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Intellectual Property and Competition Law
Intellectual Property and Competition Law
Intellectual Property and Competition Law
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Intellectual Property and Competition Law

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It is important to say that innovation influences the market and its operators, especially about competition conditions. One of the most significant technological advances relates to the possibility of capturing a huge amount of information and the rapid processing thereof (two of the main features that make up the phenomenon known as big data). This not only entails the emergence of specialised operators in these activities, but also makes a “data economy” possible. In this regard, it expands the profitability of business models based on data and gives more strategic value to the collection thereof. The increased possibilities of obtaining revenue from the information lends greater efficiency to the strategy of setting a price of zero in one of the markets on which platform-type (two-sided) business models depend. However, the market in which an operator offers its service at zero cost is not free from possible competition problems in parameters other than price (significantly, quality: whether understood as adequately classified information or the level of privacy offered to users). Therefore, the competition authorities must necessarily abandon a price-centric perspective and enter into an assessment of other parameters already foreseen in the Competition Act. Some of the most recent and significant changes that technology has stimulated in the economy have included the appearance of multiple operators that base their business model on the processing of information and can access it thanks to (i) increased digitisation (conversion of physical assets into information), which has enabled digital interactions (unlike physical interactions, they leave a record – information), and (ii) a large volume of information (Internet and sensors). These changes have not only allowed the proliferation of business models based on information processing but rather, in particular, they can be found in those operators that have achieved the most significant success recently (from Google to Facebook, WhatsApp or LinkedIn, through to Uber and Airbnb). From the industrial revolution and until well into the twentieth century, the most important competitive advantage of economic operators was based on their ability to produce and distribute goods or physical products. However, in recent decades, a particular phenomenon has emerged of the transformation of physical goods (atoms) into information (bits). In other words, the physical format is becoming less relevant while the importance of data continues to grow. A trend which, far from disappearing, it seems will become ever more entrenched, with the eventual widespread use of 3D printers. Thus, the most important competitive advantage appears to have moved from production and distribution to information (data) and its management. Multiple economic operators, aware of the growing importance of data, have invested in aspects related to it, particularly in its collection and processing. This has led to the phenomenon known as big data, characterised by the “4 Vs”: volume, variety, velocity (of processing) and veracity. In any case, without addressing at this time privacy considerations, data collection requires an investment meaning that any operator that has such data enjoys a competitive advantage. These large data sets are becoming a core asset in the economy, fostering new industries, processes and products and creating significant competitive advantages.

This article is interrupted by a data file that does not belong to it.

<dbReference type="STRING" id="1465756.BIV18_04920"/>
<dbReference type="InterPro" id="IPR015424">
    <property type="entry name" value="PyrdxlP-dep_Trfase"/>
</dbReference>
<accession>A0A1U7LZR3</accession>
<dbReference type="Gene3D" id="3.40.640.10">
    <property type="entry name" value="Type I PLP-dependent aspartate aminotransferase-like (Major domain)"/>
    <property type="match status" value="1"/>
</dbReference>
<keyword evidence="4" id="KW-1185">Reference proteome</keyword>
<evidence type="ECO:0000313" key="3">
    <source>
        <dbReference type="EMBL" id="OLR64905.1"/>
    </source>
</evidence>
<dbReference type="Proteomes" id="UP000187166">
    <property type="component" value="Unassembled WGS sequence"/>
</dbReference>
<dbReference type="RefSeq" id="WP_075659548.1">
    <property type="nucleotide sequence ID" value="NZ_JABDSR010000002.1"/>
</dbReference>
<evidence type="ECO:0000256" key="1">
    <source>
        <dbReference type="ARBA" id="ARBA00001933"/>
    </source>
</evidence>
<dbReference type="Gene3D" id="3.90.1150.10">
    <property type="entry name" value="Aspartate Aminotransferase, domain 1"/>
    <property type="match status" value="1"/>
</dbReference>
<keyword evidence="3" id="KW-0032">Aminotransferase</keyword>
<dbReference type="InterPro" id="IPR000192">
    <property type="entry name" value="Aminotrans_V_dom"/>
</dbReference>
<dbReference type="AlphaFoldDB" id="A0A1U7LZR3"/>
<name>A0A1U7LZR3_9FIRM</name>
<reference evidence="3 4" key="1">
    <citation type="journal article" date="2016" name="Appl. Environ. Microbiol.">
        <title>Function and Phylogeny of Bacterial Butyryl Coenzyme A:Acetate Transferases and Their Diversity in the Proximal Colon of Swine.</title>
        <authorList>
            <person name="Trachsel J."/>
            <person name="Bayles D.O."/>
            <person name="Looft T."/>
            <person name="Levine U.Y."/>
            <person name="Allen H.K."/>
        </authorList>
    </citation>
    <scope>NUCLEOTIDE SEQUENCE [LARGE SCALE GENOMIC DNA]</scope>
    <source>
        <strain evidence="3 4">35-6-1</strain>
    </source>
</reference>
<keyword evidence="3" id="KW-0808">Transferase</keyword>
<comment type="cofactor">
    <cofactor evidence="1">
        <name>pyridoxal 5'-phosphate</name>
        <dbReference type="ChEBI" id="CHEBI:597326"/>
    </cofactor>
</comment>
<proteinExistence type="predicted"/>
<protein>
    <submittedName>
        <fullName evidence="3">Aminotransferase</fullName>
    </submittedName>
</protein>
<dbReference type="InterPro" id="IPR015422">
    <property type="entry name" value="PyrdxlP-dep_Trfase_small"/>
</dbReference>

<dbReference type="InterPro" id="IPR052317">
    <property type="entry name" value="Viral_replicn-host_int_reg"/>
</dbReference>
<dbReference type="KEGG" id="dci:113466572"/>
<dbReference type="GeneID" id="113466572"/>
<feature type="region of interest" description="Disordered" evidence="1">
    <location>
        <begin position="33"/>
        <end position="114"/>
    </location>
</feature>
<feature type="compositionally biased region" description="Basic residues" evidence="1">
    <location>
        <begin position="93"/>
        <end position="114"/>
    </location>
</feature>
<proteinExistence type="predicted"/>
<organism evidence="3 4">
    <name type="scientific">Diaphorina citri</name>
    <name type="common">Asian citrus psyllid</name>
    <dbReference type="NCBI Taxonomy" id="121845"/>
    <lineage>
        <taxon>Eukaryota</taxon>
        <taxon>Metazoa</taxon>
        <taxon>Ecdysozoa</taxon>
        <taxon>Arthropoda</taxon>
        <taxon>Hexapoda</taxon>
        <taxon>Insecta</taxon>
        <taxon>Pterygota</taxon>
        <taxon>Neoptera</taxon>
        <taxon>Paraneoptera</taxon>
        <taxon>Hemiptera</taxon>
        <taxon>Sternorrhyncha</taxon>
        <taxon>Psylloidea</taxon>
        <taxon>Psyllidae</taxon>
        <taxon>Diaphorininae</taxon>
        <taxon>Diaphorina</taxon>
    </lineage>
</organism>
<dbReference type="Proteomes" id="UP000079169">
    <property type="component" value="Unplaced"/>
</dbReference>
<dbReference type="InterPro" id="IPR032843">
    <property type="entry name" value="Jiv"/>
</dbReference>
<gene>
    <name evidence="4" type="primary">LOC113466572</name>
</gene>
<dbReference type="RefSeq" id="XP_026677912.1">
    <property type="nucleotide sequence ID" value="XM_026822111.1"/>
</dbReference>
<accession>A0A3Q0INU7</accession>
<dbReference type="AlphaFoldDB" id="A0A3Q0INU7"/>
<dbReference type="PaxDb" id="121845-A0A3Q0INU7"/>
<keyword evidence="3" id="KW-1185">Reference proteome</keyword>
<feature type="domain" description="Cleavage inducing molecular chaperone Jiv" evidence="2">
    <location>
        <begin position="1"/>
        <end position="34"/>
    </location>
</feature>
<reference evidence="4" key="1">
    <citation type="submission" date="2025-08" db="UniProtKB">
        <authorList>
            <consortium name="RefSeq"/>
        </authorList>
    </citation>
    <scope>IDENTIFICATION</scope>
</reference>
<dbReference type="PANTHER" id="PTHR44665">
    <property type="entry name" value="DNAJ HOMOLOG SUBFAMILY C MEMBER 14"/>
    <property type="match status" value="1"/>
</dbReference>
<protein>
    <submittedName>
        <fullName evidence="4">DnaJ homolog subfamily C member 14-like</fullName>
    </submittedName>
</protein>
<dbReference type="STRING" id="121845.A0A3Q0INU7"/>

Release dateMar 10, 2021
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